Genes control the structure of proteins, François Jacob
Interviewee: François Jacob. Genes control the structure of proteins. (DNAi Location: Code > Controlling the code > Putting it together > The lac operon)
So by comparing the system of the viruses, the lysogenic bacteria on the one hand and the induced synthesis of galactosidase, it was clear that it was two very similar system, and by comparing this system we came to a model which I am trying to describe now, the idea what you had a gene controlling the structure of proteins, which we called structural gene, and we can call that SG-1, SG-2, cloned to each other, for instance the Z gene of galactosidase and the Y gene permease. And somewhere else, which could be either far or close to the other, a regulatory gene, that is a gene, which control the expression of these two structural genes. So the idea were that from this you had a messenger, that the gene which is, it's DNA, a messenger which was RNA, and from this messenger proteins were done. So that goes like that. Now the regulation was by, what we call this negative system, that is a regulatory gene made a product, which at first we thought was RNA but finally was protein, so it made a protein which we called a repressor. And this repressor was acting on a small sequence of DNA adjacent to the structure, which we called the operator. So there was here, so the regulatory gene produced a repressor, a protein, which binds to a specific sequence, which is the operator, which control the initiation of messenger production. And the lactose that is the inducer, was supposed to interact with the repressor and prevent him from attaching to the operator. So the repressor was a double-sided structure, one which recognize the operator and the other which recognize the small molecule, the lactose. And this we call the negative system because it blocked, so that was the model, which we call operon, 'ron', with 'on'.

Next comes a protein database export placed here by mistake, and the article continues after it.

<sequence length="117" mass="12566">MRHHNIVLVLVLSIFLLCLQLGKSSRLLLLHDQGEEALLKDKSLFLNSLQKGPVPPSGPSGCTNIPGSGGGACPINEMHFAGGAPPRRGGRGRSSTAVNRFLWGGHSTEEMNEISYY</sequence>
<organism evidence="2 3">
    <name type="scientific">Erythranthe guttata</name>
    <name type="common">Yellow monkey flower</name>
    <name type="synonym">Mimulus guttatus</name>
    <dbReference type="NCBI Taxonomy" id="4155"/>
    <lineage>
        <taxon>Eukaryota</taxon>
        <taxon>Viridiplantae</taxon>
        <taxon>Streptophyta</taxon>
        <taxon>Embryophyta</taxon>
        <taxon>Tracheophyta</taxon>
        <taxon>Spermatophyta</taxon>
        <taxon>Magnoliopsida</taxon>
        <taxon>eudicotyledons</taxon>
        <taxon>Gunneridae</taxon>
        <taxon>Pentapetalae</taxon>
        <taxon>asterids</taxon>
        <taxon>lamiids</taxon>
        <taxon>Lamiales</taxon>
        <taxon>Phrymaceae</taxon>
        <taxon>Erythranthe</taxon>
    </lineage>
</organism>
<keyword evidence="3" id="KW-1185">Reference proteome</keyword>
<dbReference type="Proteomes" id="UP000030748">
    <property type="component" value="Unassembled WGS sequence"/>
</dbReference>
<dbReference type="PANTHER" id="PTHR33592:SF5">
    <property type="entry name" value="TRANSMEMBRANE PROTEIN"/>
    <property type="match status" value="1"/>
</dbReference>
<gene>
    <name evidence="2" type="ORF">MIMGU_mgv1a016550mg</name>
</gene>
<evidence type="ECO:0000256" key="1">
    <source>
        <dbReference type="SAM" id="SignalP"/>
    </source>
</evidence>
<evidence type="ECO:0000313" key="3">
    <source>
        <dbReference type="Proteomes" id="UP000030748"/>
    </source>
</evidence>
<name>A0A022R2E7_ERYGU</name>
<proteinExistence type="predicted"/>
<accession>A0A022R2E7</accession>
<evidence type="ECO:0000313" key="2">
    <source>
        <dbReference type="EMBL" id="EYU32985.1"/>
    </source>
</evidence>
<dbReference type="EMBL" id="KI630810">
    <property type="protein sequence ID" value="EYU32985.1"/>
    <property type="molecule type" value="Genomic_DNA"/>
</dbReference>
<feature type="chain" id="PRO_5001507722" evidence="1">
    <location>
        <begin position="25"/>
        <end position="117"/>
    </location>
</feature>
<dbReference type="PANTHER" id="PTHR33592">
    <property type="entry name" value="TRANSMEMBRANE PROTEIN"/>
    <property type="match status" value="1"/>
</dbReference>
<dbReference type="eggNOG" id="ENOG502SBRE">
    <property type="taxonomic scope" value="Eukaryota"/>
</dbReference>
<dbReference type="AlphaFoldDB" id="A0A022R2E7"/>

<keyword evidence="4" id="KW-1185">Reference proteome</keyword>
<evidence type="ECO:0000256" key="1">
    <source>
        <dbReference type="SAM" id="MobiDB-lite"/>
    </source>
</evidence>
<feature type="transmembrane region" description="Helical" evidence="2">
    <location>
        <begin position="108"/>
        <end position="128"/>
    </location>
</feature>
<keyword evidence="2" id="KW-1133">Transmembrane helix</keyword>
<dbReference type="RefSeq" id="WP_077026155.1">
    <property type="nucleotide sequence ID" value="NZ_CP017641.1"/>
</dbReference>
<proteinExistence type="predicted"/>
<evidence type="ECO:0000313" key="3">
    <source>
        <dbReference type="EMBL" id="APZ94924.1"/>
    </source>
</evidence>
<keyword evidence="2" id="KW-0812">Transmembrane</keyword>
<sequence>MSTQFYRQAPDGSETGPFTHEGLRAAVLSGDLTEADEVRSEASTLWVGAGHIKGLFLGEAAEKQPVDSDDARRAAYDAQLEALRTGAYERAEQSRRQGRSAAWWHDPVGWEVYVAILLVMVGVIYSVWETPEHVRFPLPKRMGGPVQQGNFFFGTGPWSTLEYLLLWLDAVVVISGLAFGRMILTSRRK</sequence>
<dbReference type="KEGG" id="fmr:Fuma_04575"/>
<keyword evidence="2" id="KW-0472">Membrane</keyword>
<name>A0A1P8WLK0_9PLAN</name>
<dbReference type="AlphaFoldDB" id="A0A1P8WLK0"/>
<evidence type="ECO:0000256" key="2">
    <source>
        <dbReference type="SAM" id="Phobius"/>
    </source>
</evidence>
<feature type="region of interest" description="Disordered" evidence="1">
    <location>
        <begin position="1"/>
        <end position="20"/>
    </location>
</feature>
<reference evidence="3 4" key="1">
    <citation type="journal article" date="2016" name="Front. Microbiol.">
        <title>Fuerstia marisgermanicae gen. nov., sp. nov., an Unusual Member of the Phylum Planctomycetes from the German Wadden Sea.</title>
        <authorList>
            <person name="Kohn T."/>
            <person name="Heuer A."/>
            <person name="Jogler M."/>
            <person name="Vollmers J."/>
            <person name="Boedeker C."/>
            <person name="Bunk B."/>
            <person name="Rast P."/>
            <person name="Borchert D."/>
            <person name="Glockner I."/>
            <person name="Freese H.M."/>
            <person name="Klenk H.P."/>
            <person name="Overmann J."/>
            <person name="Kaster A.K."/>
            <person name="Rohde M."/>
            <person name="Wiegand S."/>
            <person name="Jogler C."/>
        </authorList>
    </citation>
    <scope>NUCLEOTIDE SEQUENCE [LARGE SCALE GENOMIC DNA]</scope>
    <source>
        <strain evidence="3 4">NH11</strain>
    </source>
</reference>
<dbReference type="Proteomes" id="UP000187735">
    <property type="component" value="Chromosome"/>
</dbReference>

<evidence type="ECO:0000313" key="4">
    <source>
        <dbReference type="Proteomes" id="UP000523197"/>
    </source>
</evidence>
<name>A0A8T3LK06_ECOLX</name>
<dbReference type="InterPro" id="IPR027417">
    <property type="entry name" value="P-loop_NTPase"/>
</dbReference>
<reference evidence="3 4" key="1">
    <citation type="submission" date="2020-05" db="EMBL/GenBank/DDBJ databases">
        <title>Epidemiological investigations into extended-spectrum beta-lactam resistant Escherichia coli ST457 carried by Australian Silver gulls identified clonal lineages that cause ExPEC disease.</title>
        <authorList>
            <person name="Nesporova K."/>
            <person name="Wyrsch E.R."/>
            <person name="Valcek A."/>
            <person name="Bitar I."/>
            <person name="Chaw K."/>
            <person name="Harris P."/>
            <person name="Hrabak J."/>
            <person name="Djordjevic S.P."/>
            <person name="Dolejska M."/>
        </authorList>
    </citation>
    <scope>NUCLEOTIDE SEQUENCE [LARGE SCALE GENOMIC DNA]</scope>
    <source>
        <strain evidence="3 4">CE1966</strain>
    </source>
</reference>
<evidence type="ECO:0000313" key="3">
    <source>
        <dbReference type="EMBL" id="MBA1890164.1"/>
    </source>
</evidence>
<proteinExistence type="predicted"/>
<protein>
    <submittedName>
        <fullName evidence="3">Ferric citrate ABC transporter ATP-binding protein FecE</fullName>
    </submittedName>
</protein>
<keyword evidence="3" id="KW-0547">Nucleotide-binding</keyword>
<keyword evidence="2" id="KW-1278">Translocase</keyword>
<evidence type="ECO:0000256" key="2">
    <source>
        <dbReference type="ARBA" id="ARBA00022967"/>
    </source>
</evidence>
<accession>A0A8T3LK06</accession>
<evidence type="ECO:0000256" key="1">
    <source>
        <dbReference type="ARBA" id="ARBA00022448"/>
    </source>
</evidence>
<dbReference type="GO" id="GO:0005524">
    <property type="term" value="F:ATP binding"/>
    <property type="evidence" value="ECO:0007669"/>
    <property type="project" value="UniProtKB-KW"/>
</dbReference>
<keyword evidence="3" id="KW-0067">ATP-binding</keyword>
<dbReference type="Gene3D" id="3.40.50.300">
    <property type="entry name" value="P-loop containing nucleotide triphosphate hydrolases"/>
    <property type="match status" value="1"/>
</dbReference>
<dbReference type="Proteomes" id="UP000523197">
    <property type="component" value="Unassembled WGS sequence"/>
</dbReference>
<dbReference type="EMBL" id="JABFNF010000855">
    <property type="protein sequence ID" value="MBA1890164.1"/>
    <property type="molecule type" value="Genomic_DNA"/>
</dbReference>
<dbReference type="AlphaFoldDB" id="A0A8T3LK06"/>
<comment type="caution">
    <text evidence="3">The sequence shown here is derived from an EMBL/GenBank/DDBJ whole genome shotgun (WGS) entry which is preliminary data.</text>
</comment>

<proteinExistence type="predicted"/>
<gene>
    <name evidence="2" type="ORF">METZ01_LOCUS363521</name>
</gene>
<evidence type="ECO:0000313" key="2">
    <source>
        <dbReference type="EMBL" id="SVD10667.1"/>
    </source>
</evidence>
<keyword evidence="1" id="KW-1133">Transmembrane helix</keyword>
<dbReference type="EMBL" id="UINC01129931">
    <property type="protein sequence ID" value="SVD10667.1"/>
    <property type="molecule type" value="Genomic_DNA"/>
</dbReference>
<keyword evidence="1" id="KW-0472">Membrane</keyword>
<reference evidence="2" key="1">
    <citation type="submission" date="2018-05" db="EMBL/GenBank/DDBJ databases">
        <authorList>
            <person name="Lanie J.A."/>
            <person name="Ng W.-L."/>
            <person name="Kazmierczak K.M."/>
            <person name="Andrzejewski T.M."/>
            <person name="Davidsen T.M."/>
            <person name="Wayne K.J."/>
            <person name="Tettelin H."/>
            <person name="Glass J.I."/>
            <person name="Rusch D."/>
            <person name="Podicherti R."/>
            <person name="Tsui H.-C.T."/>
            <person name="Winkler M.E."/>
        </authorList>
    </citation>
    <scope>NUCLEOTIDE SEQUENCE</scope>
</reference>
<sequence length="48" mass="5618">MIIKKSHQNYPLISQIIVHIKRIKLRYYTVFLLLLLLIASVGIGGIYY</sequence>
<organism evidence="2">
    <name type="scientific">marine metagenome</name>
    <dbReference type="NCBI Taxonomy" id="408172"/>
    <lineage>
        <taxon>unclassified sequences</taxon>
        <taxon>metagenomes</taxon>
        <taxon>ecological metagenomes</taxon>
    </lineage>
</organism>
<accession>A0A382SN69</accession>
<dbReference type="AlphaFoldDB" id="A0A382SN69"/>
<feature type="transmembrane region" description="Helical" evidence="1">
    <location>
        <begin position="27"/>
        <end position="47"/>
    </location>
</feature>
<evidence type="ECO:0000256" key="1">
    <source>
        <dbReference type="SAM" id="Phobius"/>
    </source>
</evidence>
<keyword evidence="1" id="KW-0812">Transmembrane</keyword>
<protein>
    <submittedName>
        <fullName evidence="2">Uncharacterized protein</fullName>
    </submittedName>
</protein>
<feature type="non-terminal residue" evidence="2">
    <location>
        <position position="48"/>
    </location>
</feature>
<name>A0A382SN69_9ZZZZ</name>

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15684. Jacob's lac operon drawing
Small image of François Jacob's lac operon drawing.
16688. Animation 33: Genes can be turned on and off.
Jacques Monod and François Jacob work with how bacteria breaks large sugars into smaller pieces.
15271. Discovering the lac operon, François Jacob
François Jacob talks about bacterial mutants that could not metabolize lactose. Using these mutants, Jacob and Monod figured out how protein production is controlled.
15272. The molecular biology of the lac operon, Fraois Jacob
François Jacob talks about the relationship between DNA, ribosomes, and protein production.
15884. The lac operon
Francois Jacob and Jaçques Monod figured out how bacteria controlled the production of an enzyme called beta-galactosidase. This system of feedback and negative regulation became the lac operon and was the first model for the control of protein productio
15269. The discovery of the lac operon, François Jacob
François Jacob talks about how enzyme production was viewed at the time they were beginning their experiments.
15253. Discovering the lac operon, Walter Gilbert
Walter Gilbert talks about identifying the lac operon repressor.
15270. Deciding on studying the lac operon, François Jacob
François Jacob explains why Jacques Monod chose to work with the lactose system.
15886. Lac operon problem
The first model for the control of protein production was the lac operon. This system of feedback and negative regulation is used by bacteria, however, the general principles also apply to higher organisms. Another method of protein regulation involves
16702. Biography 33: François Jacob (1920 - )
François Jacob and Jacques Monod were the first to discover how genes were turned on and off.